Deoxyribonucleic Acid Was Responsible for the Anticoagulatory Effect of an Earthworm, Lumbricus rubellus

  • Paik, Seung-R. (Department of Biochemistry, College of Medicine, Inha University) ;
  • Woo, Jeong-Im (Department of Biochemistry, College of Medicine, Inha University) ;
  • Kim, Gyoung-Mi (Department of Biochemistry, College of Medicine, Inha University) ;
  • Cho, Jin-Mo (Department of Biochemistry, College of Medicine, Inha University) ;
  • Yu, Kyoung-Hee (Department of Biochemistry, College of Medicine, Inha University) ;
  • Chang, Chung-Soon (Department of Biochemistry, College of Medicine, Inha University)
  • Received : 1996.10.31
  • Published : 1997.01.31

Abstract

Earthworm extracts are known for anti-inflammatory, analgesic. antipyretic, and anticancer effects but can also influence blood circulation. It was previously shown that an earthworm, Lumbricus rubelius. contained a water-extractable anticoagulant which was a heat- and acid-stable molecule with hydrophilic property. In order to uncover the biochemical nature of this molecule, the anticoagulant was processed with various hydrolases such as trypsin, DNase, RNase. and lysozome. When the digested samples were analyzed with an in vitro coagulation test measuring activated partial thromboplastin time (APTT) and agarose gel electrophoresis, the anticoagulant proved to be a relatively homogeneous DNA fragment with relative molecular size around 72 base pairs. Interestingly, the activity was further stimulated with a trypsin digestion. RNA. on the other hand, did not prolong the APTT. It was also demonstrated that the DNA accelerated the antithrombin III (AT-III) inhibition of thrombin from $IC_{50}$ of 0.34 to 0.16 unit determined with S-2238 as a substrate, whereas heparin, a popular anticoagulant. shifted the value to 0.05. Therefore, it is suggested that the DNA could be considered as an alternative antithrombotic agent to heparin, which would exhibits bleeding side effects.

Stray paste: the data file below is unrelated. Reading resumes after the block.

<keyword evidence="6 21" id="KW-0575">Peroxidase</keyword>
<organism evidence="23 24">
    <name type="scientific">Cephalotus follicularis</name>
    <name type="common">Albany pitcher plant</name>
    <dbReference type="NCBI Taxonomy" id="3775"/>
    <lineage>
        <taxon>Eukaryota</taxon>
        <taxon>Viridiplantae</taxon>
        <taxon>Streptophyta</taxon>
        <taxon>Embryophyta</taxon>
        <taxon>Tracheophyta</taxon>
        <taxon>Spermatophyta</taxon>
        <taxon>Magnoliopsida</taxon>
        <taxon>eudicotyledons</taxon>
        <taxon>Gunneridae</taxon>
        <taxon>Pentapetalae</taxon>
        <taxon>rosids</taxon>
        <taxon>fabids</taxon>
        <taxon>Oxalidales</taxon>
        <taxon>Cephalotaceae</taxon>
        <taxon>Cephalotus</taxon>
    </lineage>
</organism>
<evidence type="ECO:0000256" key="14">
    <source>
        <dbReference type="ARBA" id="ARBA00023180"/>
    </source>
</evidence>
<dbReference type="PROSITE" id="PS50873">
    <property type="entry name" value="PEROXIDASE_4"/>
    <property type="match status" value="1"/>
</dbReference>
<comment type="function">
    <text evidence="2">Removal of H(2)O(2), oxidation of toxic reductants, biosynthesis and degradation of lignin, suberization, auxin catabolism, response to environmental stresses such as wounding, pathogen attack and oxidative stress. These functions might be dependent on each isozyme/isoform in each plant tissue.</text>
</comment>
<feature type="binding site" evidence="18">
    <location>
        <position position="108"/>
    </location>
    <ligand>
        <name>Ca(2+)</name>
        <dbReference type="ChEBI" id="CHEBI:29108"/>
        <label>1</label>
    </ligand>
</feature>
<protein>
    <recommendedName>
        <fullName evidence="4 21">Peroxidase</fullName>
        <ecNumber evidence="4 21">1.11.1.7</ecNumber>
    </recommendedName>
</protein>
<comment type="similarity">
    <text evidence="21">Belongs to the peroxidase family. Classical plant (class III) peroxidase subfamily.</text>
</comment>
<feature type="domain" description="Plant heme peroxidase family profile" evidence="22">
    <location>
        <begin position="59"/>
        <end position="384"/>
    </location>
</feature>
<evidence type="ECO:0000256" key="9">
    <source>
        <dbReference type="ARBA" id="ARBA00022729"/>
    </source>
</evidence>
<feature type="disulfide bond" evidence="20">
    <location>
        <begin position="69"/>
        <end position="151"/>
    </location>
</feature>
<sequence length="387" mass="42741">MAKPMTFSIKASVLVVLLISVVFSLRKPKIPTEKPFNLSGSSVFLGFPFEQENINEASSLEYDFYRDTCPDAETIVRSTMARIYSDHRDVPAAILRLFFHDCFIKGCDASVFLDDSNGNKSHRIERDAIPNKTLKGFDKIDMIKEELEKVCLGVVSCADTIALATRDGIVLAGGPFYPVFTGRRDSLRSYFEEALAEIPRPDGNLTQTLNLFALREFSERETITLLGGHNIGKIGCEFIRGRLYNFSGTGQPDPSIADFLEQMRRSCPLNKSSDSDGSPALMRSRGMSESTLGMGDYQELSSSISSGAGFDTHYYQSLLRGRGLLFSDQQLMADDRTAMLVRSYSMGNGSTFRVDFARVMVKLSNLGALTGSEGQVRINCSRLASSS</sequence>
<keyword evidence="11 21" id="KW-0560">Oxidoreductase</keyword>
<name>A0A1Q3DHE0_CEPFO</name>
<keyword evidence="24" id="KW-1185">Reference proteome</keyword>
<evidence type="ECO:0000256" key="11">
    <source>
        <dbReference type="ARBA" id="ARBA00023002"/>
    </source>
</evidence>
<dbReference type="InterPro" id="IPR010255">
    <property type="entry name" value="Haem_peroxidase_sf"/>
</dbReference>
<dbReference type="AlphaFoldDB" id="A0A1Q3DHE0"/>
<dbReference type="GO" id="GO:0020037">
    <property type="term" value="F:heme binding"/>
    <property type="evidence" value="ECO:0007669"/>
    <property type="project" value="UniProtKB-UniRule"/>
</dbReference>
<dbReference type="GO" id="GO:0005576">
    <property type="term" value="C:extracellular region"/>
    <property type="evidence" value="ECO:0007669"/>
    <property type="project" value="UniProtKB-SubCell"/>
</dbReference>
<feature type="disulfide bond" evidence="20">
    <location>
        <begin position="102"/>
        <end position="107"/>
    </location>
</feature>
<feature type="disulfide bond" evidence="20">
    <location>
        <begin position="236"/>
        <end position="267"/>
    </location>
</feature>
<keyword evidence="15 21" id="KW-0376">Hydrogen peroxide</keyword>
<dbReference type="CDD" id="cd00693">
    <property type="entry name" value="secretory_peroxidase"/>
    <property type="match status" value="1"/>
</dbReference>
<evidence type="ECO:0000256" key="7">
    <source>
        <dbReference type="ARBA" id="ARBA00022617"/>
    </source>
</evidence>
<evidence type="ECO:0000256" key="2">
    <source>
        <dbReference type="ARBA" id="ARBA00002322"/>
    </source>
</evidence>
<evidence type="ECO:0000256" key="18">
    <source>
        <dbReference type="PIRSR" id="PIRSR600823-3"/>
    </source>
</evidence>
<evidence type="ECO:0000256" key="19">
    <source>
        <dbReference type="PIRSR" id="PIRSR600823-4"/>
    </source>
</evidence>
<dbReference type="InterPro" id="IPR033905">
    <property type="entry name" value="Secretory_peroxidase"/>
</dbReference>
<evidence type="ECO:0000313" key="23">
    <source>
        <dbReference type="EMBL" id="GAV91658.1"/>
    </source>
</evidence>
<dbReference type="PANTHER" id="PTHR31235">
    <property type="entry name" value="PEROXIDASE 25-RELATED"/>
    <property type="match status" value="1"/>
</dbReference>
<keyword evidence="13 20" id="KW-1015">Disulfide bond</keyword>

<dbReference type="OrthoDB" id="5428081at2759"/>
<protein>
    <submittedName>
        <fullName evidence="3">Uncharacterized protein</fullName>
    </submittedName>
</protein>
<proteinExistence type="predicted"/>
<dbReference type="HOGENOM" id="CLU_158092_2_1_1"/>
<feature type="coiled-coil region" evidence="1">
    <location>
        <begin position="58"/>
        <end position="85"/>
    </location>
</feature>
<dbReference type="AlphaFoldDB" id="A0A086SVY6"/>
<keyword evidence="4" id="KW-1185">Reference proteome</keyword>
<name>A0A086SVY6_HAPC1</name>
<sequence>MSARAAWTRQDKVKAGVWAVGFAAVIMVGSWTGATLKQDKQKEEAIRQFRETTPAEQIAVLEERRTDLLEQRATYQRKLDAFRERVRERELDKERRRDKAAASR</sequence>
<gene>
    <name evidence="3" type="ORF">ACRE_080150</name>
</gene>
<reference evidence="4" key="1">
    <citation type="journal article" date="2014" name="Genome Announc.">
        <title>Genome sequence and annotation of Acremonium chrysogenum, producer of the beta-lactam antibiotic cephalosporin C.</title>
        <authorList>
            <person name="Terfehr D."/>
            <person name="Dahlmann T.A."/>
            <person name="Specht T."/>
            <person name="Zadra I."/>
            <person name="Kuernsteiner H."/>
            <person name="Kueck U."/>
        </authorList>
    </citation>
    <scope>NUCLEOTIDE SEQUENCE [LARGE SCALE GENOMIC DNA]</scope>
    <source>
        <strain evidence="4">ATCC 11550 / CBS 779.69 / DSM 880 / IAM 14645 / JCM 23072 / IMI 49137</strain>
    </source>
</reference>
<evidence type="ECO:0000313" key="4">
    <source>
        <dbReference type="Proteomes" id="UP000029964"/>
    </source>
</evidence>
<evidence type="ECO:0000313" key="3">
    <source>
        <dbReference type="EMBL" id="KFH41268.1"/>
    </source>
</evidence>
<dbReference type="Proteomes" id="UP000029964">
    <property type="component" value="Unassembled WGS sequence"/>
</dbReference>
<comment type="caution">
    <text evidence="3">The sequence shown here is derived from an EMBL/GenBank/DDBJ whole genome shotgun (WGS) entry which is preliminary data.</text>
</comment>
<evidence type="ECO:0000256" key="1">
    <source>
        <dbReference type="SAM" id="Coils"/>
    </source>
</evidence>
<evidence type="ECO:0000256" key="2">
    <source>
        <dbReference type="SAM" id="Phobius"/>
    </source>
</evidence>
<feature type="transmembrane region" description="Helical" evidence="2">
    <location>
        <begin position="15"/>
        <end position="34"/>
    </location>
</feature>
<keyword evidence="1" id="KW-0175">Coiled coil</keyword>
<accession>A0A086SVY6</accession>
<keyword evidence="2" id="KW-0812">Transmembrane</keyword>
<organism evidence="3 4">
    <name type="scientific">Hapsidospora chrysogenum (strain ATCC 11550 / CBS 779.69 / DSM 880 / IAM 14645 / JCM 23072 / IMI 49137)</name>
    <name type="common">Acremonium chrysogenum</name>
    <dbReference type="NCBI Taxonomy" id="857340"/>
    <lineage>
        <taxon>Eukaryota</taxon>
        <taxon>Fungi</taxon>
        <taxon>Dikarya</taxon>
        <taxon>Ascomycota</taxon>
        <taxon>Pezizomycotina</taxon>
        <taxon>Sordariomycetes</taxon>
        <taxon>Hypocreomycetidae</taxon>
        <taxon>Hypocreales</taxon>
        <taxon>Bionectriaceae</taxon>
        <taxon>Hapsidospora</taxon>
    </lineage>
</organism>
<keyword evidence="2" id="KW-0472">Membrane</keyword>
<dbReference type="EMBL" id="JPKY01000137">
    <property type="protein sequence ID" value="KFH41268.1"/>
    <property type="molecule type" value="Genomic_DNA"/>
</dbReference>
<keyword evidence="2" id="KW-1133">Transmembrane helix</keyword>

Keywords

anticoagulant;antithrombotic agent;DNA;earthworm

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